Healthy Cooking Thursday! Plantain Chips

By Chef Lisa on 03/11/2010
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Plantain chips about to go in the oven

These are about to go in the oven...and then my belly! :)

Here at Green Mountain, we get a lot of questions on how to use unfamiliar produce that ladies have noticed in the grocery store.  It’s a great idea to explore unknown territory in the produce section, as you might just find something that was previously unknown to you is quite delicious, and it’s always good to add a greater variety of veggies and fruits to everyday life.  I’ve heard something about variety spicing life up, as well as being a big part of healthy eating…  With that in mind, let’s get down to the business at hand, an overgrown banana (kinda).

Plantains are actually a larger cousin of the banana, and can be eaten at various stages of ripeness.  When they’re green, plantains are reminiscent in taste and starchiness to a potato.  At that point, a plantain is best if its fried or boiled.  If you let it get nice and yellow with some black spots, though, it becomes another creature altogether.  Just like the banana, a plantain gets sweeter as its skin gets blacker.  But that doesn’t mean you should eat it raw…ew.  Cook it and you’ll be much happier.

For the recipe below, I suggest you let a plantain ripen to the point of being almost half black or so.  The sweetness of the ripe plantain paired with a good Chinese five spice is a great dessert, snack, or even a starchy side dish.  (I like it with a spicy grilled pork tenderloin or barbequed chicken.)  If you don’t have Chinese five spice in your arsenal, you can substitute cinnamon for it instead with a similar result, or leave out the spice altogether.

Plantain Chips

2 plantains

1 1/2 tsp olive oil

1/4 tsp Chinese five spice (optional)

pinch of salt

pinch of pepper

pinch of cayenne pepper (optional)

Open the plantains by cutting off the tips and slicing just through the skin lengthwise (it’s not as easy as a banana is to peel).  Slice the plantains at a uniform thickness; I like about 1/8 of an inch.  Toss with the remaining ingredients, then, on a parchment lined or lightly greased sheet pan, lay the slices in a single layer.  Bake at 400 degrees for about 20-30 minutes, turning over once during baking to ensure even browning.  Remove from the oven and let cool slightly before eating.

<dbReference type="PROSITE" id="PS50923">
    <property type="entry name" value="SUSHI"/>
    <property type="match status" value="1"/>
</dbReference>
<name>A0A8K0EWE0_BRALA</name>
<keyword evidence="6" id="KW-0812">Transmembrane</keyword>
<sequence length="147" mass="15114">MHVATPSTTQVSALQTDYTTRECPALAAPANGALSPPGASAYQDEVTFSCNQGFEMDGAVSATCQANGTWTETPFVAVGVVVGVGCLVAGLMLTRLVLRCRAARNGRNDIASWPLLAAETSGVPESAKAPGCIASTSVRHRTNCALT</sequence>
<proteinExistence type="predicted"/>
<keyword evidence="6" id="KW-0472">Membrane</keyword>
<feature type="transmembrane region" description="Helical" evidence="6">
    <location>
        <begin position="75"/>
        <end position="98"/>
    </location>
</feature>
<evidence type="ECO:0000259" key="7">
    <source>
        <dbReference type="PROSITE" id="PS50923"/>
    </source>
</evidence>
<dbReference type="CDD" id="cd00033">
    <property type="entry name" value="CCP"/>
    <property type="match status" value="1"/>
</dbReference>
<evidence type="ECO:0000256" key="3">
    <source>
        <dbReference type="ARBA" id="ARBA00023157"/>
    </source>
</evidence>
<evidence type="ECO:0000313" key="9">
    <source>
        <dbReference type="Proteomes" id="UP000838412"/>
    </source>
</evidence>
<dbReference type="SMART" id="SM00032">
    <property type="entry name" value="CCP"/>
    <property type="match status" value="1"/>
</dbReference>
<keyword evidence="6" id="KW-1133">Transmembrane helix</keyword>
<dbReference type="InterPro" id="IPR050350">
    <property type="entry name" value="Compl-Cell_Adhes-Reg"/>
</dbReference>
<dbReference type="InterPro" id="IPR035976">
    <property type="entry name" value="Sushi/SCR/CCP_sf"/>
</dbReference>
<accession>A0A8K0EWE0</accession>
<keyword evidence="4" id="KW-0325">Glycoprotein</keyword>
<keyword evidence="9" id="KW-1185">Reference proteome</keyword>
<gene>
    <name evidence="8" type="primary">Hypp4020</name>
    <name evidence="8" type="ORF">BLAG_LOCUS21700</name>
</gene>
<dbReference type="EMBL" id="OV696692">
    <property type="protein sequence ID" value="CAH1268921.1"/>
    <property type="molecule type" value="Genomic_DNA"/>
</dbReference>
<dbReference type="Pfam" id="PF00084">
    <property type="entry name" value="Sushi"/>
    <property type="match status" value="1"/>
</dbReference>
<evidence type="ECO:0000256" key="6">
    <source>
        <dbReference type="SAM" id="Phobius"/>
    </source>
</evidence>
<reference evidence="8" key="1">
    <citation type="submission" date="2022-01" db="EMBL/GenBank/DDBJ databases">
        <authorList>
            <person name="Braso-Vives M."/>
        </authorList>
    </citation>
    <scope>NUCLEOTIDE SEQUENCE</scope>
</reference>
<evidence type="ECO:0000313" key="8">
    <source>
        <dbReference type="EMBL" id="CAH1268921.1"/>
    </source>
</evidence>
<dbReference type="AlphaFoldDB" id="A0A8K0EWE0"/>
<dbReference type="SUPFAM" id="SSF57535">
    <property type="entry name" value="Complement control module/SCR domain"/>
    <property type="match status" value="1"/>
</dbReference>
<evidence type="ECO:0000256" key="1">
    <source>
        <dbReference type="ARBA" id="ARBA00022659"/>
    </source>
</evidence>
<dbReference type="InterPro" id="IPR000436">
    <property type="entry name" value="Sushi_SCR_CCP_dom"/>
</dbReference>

What are some veggies or fruits you’ve seen in the produce section that you have little or no idea how to use?

5 Responses (Add Yours)

  • Cindy says:

    Mmm, those sound yummy! I thought they had peanut butter on them. Hee! A day without peanut butter…

    There’s a lot in the produce aisle I’ve never used before. I can’t think off-hand, but I’m going to revist this post after my next trip to the grocery store!

  • Social comments and analytics for this post…

    This post was mentioned on Twitter by ichange: Healthy Cooking Thursday! Plantain Chips http://bit.ly/cxncK1

  • Val Kotowski says:

    I always was concerned in this subject and stock still am, thank you for putting up.

  • Whanz says:

    It taste great plantain chips with tender loin. I put some spices on it. to taste good and deliciously. I make this twice a month, when my cousin May visited us. She really love it when its first time to taste it. She always request me to make this if she visit.

  • Lucio Hefel says:

    Thanks for the sensible critique. Me & my neighbor were just preparing to do some research on this. We got a grab a book from our area library but I think I learned more clear from this post. I’m very glad to see such fantastic info being shared freely out there.

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